High Speed 2 future in question as government orders review

22 August 2019


Great Britain – The Prime Minister has announced a review into “whether and how we proceed” with High Speed 2 (HS2). The review has been announced ahead of the ‘Notice to Proceed’ decision for Phase 1, which is due by the end of 2019. The review should be complete in autumn 2019.

Great Britain – The Prime Minister has announced a review into “whether and how we proceed” with High Speed 2 (HS2). The review has been announced ahead of the ‘Notice to Proceed’ decision for Phase 1, which is due by the end of 2019. The review should be complete in autumn 2019.

The review aims to give government all the information it needs to make a decision on whether to proceed with the UK’s upcoming rail mega project. Critically, it will attempt to give accurate cost and schedule predictions.

The Department for Transport listed the following broader aims:

  • Whether HS2 Ltd is in a position to deliver the project effectively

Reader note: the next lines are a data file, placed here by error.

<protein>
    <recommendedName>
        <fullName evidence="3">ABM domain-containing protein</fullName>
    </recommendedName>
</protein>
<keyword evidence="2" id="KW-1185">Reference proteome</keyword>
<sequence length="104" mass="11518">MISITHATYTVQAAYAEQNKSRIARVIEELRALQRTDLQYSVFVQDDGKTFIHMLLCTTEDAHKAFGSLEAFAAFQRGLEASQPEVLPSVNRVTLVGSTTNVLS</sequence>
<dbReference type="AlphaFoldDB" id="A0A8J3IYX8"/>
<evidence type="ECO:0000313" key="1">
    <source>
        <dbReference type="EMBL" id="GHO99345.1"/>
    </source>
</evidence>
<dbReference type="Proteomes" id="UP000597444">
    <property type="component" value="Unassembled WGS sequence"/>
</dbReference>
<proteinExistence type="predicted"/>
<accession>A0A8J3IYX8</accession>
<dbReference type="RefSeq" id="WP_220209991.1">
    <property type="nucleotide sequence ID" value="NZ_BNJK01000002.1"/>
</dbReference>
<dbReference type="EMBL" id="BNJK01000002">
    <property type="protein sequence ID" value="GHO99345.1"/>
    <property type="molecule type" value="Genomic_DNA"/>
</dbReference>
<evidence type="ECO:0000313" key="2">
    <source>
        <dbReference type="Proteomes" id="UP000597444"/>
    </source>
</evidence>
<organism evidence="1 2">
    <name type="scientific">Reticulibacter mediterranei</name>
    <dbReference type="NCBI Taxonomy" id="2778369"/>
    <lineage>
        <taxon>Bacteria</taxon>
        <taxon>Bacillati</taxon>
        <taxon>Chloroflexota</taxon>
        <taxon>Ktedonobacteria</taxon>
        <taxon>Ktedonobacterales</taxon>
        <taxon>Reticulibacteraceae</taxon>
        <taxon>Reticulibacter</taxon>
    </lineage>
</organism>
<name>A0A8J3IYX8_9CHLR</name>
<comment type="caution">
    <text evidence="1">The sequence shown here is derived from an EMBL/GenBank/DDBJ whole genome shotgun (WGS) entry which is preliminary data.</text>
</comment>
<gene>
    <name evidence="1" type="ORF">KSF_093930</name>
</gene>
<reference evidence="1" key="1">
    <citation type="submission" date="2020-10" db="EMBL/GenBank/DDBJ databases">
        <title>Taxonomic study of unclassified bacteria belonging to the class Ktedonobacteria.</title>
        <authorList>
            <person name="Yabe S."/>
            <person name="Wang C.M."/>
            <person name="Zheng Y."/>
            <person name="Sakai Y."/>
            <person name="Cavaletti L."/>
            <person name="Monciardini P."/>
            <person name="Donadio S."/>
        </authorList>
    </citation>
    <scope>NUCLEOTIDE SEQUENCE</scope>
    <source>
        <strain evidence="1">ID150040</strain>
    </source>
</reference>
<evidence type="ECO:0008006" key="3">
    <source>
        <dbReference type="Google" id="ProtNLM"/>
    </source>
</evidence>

• The full range of benefits of the project
  • The full range of costs of the project
  • Whether assumptions behind the business case are realistic
  • How realistic is the potential for cost reduction across the whole project
  • The direct cost of reprioritising, cancelling or ‘de-scoping’ the project
  • Whether and how the project could be re-prioritised (for example if the northern sections could be prioritised over the southern
  • Whether any improvements would benefit other schemes
  • If lessons from other mega projects can be incorporated

HS2 is north-south high speed rail link in the UK. Phase 1, between London and Birmingham is due to open at the end of 2026, with a second phase to Leeds and Manchester scheduled for completion by 2032-33.

The government approved the scheme in January 2012, but last month the project chairman reportedly warned its cost could rise by GBP 30bn (USD 36bn) and said it cannot be delivered within its GBP 56bn (USD 68bn) budget, although some government sources have previously mooted a figure of GBP 100bn (USD 121bn), this is not widely used.

Existing links into London are struggling for capacity and have been criticised for being unreliable. The project is also seen as a way to re-balance the notoriously London-centric UK economy towards the north. However, the project has come under attack for environmental, economic and political reasons from its beginning.